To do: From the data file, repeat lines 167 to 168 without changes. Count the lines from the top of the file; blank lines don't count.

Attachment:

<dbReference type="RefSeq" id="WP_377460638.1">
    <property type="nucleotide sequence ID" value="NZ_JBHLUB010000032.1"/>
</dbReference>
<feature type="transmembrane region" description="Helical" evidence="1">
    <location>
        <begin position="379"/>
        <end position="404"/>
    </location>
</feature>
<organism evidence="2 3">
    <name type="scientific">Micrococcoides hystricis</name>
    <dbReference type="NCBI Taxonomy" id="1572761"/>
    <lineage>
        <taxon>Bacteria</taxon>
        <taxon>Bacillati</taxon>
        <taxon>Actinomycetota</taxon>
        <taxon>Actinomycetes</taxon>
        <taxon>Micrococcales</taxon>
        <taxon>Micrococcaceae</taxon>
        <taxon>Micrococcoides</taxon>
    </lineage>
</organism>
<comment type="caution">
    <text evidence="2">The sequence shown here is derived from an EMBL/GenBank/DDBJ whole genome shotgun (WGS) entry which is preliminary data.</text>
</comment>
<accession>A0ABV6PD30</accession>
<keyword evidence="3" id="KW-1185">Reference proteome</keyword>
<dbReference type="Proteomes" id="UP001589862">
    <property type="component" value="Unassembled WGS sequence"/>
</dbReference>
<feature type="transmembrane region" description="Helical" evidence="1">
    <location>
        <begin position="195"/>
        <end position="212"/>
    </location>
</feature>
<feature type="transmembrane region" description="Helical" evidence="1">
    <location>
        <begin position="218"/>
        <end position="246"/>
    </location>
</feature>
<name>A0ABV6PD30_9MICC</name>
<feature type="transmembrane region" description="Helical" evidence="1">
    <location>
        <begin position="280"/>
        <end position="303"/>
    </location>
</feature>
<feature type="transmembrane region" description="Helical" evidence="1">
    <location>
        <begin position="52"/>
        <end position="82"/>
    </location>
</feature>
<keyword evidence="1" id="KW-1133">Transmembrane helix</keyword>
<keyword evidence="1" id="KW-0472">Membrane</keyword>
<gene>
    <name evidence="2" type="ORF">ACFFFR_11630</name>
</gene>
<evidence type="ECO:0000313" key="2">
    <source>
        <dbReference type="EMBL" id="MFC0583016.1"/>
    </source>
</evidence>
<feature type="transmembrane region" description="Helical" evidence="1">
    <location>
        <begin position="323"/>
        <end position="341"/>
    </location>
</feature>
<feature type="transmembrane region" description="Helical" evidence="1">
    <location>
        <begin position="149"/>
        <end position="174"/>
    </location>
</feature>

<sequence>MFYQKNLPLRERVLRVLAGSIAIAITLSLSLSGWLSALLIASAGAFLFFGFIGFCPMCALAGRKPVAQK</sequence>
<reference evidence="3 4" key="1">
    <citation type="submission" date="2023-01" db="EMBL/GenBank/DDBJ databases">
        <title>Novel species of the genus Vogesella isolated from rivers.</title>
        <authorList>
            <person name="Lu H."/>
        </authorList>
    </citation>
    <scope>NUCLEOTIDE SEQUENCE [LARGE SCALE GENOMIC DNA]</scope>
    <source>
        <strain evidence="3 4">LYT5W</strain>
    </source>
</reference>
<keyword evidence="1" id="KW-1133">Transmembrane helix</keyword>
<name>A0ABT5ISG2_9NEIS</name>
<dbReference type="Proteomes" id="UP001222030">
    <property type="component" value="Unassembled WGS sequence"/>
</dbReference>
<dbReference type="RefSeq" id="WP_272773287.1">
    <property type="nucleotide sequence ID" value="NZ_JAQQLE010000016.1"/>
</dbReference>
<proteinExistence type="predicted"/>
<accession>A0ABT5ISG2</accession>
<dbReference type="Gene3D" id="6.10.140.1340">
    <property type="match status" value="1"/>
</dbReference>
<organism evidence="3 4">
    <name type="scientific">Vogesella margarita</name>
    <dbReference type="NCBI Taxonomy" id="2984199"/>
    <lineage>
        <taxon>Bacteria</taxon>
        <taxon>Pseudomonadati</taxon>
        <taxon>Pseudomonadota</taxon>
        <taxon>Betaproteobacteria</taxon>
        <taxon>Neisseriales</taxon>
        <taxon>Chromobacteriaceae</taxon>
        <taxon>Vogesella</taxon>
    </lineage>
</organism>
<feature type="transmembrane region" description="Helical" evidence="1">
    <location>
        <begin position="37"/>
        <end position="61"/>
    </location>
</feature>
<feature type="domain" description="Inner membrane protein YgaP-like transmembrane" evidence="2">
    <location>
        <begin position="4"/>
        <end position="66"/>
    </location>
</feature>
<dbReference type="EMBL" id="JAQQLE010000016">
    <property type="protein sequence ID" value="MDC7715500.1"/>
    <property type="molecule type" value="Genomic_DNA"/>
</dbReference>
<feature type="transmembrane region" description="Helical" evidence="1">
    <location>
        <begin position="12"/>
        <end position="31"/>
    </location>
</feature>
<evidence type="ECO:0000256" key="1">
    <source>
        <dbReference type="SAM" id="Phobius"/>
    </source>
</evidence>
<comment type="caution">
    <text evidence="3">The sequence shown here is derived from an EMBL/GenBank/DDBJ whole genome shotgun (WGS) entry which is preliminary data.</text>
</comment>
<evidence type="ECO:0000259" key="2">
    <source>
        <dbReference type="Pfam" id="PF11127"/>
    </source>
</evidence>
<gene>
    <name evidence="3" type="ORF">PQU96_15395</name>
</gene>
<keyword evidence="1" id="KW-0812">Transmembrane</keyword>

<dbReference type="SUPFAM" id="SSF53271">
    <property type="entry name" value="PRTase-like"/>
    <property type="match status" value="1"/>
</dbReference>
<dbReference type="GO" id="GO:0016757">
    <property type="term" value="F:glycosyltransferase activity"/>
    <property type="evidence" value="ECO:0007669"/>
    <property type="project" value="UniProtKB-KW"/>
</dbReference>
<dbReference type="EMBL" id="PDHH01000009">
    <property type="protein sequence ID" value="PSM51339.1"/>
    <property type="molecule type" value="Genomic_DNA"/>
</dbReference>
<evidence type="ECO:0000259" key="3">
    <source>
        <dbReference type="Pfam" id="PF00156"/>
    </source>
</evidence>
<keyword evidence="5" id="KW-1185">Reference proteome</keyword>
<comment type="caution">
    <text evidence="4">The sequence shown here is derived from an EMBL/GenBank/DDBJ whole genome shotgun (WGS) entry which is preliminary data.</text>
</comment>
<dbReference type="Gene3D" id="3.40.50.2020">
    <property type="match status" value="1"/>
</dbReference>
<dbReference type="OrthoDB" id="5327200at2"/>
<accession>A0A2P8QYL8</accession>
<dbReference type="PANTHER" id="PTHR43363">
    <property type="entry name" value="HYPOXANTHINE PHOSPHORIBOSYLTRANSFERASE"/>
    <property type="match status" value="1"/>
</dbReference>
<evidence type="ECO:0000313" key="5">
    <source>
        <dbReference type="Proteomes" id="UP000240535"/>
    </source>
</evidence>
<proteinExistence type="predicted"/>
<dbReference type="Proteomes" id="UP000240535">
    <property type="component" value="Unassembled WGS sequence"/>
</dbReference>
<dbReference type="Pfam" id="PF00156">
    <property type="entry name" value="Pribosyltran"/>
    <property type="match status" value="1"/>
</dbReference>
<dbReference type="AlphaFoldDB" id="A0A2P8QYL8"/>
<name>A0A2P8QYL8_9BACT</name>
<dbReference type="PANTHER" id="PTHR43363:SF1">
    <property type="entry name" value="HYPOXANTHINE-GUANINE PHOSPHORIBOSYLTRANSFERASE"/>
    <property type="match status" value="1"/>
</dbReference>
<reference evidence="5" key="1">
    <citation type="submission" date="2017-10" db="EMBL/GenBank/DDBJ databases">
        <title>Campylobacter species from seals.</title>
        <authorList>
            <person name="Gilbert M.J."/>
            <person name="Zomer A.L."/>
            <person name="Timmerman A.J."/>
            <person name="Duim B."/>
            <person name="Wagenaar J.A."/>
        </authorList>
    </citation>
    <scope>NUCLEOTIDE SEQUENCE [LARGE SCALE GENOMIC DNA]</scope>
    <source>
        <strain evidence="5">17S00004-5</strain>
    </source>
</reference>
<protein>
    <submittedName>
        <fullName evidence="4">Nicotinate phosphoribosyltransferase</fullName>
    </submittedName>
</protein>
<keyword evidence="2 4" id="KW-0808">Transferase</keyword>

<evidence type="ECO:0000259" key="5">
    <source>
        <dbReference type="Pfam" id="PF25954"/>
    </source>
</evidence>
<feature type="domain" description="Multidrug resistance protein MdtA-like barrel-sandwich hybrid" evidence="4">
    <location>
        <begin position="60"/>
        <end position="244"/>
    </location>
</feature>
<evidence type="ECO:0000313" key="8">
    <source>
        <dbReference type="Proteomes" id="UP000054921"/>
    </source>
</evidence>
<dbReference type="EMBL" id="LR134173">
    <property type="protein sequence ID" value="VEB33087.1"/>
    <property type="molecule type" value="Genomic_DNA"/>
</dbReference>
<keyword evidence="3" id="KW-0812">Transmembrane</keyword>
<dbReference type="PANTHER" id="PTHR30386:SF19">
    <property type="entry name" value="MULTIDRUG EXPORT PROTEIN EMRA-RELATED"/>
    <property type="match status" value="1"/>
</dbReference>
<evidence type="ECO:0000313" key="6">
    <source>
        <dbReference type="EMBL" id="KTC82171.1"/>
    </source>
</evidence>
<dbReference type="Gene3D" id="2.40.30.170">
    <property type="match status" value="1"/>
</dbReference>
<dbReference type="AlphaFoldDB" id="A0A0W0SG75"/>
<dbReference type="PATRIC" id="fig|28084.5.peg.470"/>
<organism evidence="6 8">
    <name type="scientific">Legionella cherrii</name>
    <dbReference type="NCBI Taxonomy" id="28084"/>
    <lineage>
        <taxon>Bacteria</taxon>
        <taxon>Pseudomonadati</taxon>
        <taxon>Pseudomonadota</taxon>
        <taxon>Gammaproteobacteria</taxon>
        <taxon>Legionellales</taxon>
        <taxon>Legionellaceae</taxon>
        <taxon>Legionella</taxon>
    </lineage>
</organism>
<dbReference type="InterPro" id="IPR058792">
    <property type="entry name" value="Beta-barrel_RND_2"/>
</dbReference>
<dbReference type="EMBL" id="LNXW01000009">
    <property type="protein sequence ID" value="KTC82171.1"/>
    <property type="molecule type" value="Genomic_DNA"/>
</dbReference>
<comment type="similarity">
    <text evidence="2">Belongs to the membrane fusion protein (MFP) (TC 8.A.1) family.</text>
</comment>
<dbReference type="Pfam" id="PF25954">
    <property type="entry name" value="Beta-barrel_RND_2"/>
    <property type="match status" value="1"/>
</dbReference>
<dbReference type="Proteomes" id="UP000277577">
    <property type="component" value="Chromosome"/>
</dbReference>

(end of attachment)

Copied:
    <property type="molecule type" value="Genomic_DNA"/>
</dbReference>